Stimulus Packages Fail To Charm G-20

  • Playlist
  • Download
  • Embed
    Embed <iframe src="" width="100%" height="290" frameborder="0" scrolling="no">
  • Transcript

Finance ministers and central bankers from the world's 20 most important economies met in the south of England this weekend, laying out the agenda for next month's G-20 summit in London. The U.S. used the forum to encourage all the major industrialized nations to use stimulus packages to kick-start the world economy, but officials remained cool to the push for more coordinated government spending.


This is WEEKEND EDITION from NPR News. I'm Liane Hansen.

AIG, American International Group, has received more than $170 billion in bailout money from the government, but the company still plans to meet a deadline today to pay its executives millions of dollars in new bonuses. Treasury Secretary Timothy Geithner called the bonuses unacceptable. But AIG defends its decision saying the company is legally obligated to pay the bonuses, which were promised last year, before the crisis.

Meanwhile, finance ministers and central bankers from the world's 20 largest economies have been meeting this weekend near Horsham in the south of England. They've been trying to agree on a plan to tackle the global economic crisis. The weekend's meeting was supposed to set the agenda for their bosses, the heads of state, who are due to meet in the G-20 global economic summit in London next month.

Although the ministers' meeting was declared a success, there are clear differences of approach among the people charged with rescuing the world economy. Eleanor Beardsley sends this report from Horsham.

(Soundbite of crowd)

ELEANOR BEARDSLEY: The finance ministers were all smiles and cheer as they strolled out onto the lawn for a group photo at the 19th century English country estate where they were holding talks.

(Soundbite of crowd)

Unidentified Man: Now, we're going to have two groups of photographs. The first will be the (unintelligible).

BEARDSLEY: But behind the scenes, there were tensions over how to handle the crisis. The U.S. advocates bigger stimulus packages and the Europeans, more regulation. But as the summit drew to a close, those differences were papered over, and consensus emphasized. British Finance Minister Alistair Darling hosted the meetings.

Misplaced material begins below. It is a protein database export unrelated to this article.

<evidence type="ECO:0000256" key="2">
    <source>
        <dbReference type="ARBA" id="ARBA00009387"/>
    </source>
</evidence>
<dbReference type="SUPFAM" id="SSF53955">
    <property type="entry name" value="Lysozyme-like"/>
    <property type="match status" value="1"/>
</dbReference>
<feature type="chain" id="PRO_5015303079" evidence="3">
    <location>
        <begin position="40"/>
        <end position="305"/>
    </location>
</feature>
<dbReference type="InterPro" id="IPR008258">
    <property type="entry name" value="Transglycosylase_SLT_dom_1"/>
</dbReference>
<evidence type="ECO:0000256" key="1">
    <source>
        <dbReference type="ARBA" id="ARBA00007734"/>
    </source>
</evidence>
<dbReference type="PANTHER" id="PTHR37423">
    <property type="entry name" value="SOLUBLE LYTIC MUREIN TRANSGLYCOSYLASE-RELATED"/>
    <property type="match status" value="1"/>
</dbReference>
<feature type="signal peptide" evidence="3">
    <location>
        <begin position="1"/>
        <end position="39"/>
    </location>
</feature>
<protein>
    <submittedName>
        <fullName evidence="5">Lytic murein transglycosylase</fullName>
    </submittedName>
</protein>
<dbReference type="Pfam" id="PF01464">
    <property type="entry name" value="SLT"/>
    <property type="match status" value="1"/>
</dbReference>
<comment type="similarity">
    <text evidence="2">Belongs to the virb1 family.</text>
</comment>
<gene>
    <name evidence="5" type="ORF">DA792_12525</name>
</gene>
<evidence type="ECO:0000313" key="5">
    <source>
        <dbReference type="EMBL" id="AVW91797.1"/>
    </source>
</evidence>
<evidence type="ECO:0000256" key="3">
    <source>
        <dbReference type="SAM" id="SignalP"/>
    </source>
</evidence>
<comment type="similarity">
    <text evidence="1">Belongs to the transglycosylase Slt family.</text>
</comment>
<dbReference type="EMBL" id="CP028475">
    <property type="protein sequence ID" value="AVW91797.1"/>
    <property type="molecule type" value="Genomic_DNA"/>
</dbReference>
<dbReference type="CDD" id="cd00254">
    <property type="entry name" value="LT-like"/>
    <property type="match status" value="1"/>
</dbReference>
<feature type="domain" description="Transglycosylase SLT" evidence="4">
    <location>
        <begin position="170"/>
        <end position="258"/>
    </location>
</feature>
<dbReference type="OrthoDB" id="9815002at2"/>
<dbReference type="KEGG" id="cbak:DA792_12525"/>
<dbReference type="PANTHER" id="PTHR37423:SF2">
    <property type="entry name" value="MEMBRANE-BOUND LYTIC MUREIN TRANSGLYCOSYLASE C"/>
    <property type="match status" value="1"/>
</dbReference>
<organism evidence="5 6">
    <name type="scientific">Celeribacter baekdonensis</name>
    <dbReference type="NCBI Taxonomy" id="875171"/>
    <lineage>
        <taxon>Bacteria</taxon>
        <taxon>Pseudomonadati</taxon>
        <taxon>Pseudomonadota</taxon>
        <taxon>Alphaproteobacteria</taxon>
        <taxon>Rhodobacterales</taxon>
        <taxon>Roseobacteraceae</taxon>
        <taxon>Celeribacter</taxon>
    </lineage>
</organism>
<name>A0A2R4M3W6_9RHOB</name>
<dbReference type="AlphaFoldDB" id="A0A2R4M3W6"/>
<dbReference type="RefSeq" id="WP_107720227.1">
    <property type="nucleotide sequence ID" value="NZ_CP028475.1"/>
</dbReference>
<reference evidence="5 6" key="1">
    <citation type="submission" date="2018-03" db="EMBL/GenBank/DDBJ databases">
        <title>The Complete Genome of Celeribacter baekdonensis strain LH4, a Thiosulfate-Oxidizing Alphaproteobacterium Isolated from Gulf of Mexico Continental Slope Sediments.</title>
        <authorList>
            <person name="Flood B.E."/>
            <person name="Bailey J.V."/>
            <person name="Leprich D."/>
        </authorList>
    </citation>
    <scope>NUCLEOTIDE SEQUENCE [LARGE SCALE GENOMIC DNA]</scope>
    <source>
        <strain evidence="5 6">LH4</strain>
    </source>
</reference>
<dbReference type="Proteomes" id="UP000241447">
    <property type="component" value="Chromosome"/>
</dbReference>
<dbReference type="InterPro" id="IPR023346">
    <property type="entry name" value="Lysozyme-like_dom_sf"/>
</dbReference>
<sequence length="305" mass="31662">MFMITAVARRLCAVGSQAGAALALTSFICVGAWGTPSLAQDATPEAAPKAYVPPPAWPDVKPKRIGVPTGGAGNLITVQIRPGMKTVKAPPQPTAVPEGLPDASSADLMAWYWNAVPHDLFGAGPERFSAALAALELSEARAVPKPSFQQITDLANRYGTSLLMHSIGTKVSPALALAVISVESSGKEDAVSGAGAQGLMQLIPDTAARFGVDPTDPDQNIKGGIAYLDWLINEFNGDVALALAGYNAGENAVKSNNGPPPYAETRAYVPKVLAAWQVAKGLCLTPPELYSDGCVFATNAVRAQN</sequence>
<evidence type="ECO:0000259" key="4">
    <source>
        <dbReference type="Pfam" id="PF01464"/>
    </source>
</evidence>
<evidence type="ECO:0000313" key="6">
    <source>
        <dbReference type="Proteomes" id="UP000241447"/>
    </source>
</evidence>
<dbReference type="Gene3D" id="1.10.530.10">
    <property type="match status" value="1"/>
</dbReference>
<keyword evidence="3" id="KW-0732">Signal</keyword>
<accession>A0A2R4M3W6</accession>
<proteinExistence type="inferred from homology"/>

Mr. ALISTAIR DARLING (Finance Minister, Great Britain): There is this commitment, which is absolutely critical, I think, in terms of the message that we're sending out, the 20 largest economies in the world stand ready to do whatever is necessary for as long as it is necessary. And I think that is a major step forward.

BEARDSLEY: Darling said there was no one-size-fits-all solution to the crisis and that each country had to take measures that suited its situation. But he said everyone had agreed to underlying principles like no protectionism, a bigger role, and more funding for the International Monetary Fund and more help for developing nations.

While the finance ministers were sequestered in the country, British Prime Minister Gordon Brown and German Chancellor Angela Merkel were pushing tougher rules for tax savings at a press conference in London. Brown said he and Merkel saw eye-to-eye on toughening banking regulations.

Mr. GORDON BROWN (Prime Minister, Great Britain): We must bring the shadow banking system - and that includes hedge funds - into the regulatory system. The old tax havens and the regulatory havens have no place in this new world.

BEARDSLEY: Merkel said she accepted the need for stimulus packages, but felt Germany had already done enough. What Germans were most worried about, she said, was making sure a crisis never happened again. Many Europeans blame America for the current economic meltdown. U.S. Treasury Secretary Timothy Geithner said he understood that, but he said the world was working together to come out of the crisis.

Secretary TIMOTHY GEITHNER (Department of Treasury): What you see today is a very strong commitment by the leaders of the world's most important countries to move together to do what is necessary to bring recovery back on track, and at the same time, to begin the very important process of reform of the financial systems so that we never again face a crisis of this magnitude.

BEARDSLEY: The British government decided to hold the finance ministers' meeting out in the Sussex countryside, in part, as a security precaution. Previous meetings of this sort have been met with large demonstrations, some of which have turned violent. No protestors showed up at this event, but that didn't mean there weren't skeptics.

Nick Beater(ph) lives in the small neighboring town of Horsham. He was in the pub Saturday night when the summit drew to a close.

(Soundbite of pub)

Mr. NICK BEATER: President Obama, it's great that he's got elected, but he can't change the world. Gordon Brown can't change the world. And the markets will always dictate. And that's the way it is.

BEARDSLEY: But the finance ministers say they are laying the groundwork for big changes to the world financial order. The situation is so dire this time around, they can't afford not to.

For NPR News, I'm Eleanor Beardsley in Horsham, England.

Copyright © 2009 NPR. All rights reserved. Visit our website terms of use and permissions pages at for further information.

NPR transcripts are created on a rush deadline by a contractor for NPR, and accuracy and availability may vary. This text may not be in its final form and may be updated or revised in the future. Please be aware that the authoritative record of NPR’s programming is the audio.



Please keep your community civil. All comments must follow the Community rules and terms of use, and will be moderated prior to posting. NPR reserves the right to use the comments we receive, in whole or in part, and to use the commenter's name and location, in any medium. See also the Terms of Use, Privacy Policy and Community FAQ.